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Food & Health

December 11, 2013

Paget's disease features bone building gone wild

DEAR DR. ROACH: For several years, when I have had blood drawn it has shown an elevation in the alkaline phosphatase. It has been as high as 377 in recent tests. I have had the test to see if it was from the liver, but it was all right. I recently had a bone scan, and the doctor suspects Paget’s disease and is referring me to a bone oncologist. Do you have any comments in regard to this? — D.C.A.

ANSWER: Alkaline phosphatase is an enzyme that, when found in the blood, usually comes from the liver. Conditions such as gallstones or others that affect bile flow are the most likely to increase the level in the blood. However, alkaline phosphatase may also come from the bone, and in this case, Paget’s disease is the most likely cause. Your doctor may have determined where the alkaline phosphatase is coming from by ordering a special isoenzyme blood test. The bone scan is usually diagnostic for Paget’s.

Paget’s disease is thought to result from abnormal osteoclasts, the cells that normally remodel bone. The osteoclasts break down bone, and osteoblasts build it back up again. Bone needs to be replaced over time to repair any microscopic cracks that may have formed. Without normal bone turnover, the bones become brittle.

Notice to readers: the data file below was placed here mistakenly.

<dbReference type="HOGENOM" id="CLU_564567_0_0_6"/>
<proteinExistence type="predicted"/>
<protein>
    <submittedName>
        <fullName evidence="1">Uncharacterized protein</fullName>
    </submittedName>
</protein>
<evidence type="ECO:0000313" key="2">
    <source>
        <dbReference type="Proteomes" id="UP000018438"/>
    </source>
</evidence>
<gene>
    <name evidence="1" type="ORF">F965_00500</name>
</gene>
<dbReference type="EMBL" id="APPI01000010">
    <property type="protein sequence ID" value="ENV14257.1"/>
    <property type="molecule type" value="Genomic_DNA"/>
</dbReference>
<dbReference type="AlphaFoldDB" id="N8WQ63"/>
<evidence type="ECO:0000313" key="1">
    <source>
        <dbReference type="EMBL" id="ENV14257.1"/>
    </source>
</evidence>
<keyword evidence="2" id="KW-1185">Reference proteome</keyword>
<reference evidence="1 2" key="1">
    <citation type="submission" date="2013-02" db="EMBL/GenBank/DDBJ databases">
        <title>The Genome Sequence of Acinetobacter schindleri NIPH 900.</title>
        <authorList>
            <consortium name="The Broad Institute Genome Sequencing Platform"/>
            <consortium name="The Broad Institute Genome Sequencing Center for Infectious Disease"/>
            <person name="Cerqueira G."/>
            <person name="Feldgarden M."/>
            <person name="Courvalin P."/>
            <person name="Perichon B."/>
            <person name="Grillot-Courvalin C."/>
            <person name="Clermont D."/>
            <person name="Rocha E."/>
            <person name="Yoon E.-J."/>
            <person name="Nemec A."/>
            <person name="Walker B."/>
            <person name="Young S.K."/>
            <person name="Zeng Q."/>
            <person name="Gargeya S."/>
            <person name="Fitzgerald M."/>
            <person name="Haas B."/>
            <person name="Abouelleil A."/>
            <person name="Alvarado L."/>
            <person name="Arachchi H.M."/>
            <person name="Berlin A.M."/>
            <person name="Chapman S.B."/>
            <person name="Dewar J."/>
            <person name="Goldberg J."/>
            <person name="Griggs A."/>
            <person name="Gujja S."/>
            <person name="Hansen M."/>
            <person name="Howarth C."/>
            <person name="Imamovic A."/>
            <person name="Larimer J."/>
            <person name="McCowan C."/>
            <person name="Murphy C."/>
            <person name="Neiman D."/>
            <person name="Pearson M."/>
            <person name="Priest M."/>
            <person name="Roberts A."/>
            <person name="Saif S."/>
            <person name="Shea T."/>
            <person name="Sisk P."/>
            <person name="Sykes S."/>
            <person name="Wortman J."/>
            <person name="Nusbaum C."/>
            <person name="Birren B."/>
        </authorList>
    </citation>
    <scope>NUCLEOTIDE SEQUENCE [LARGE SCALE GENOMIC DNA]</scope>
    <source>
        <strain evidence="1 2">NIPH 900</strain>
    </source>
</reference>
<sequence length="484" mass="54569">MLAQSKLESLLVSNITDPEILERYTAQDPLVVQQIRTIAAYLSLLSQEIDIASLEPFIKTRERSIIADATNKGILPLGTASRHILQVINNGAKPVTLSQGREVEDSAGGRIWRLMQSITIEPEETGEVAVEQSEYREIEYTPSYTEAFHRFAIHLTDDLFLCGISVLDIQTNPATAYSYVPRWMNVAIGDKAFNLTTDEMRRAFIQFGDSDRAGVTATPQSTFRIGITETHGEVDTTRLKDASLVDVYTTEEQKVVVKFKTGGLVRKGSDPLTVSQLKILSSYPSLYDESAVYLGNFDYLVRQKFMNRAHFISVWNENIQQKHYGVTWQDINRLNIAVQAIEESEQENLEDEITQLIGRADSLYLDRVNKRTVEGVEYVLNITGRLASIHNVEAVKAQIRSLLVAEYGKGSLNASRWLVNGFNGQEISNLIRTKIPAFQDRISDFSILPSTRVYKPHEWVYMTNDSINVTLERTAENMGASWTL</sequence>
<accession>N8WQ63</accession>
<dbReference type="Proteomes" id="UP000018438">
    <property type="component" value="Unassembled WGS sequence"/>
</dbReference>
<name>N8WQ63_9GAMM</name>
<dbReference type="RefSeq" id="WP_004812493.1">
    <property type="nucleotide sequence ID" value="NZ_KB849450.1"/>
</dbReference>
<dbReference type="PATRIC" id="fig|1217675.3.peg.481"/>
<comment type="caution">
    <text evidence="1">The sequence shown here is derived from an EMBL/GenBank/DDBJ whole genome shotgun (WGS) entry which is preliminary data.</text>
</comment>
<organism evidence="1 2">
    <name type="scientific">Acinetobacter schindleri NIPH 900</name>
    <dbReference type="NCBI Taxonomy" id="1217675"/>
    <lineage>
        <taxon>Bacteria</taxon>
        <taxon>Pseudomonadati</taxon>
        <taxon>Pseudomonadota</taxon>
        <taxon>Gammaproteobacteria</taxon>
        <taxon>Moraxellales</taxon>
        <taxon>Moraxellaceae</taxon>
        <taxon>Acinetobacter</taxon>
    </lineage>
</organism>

In Paget’s disease, the bone remodeling in one or more particular areas is excessive, causing bone buildup. The most common sites are the skull, spine, pelvis and leg bones. Paget’s disease is very effectively treated with medications such as zoledronic acid (Reclast or Zometa). Not all people with Paget’s need treatment; however, a high alkaline phosphatase level usually is a reason to treat.

DEAR DR. ROACH: I am 77, female and in great health except for being diagnosed with achalasia. I know it is rare, and I was happy to find out why my digestive system had discomfort. Do yoga twists or shoulder stands worsen this? It seems worse when I do these. — E.H.

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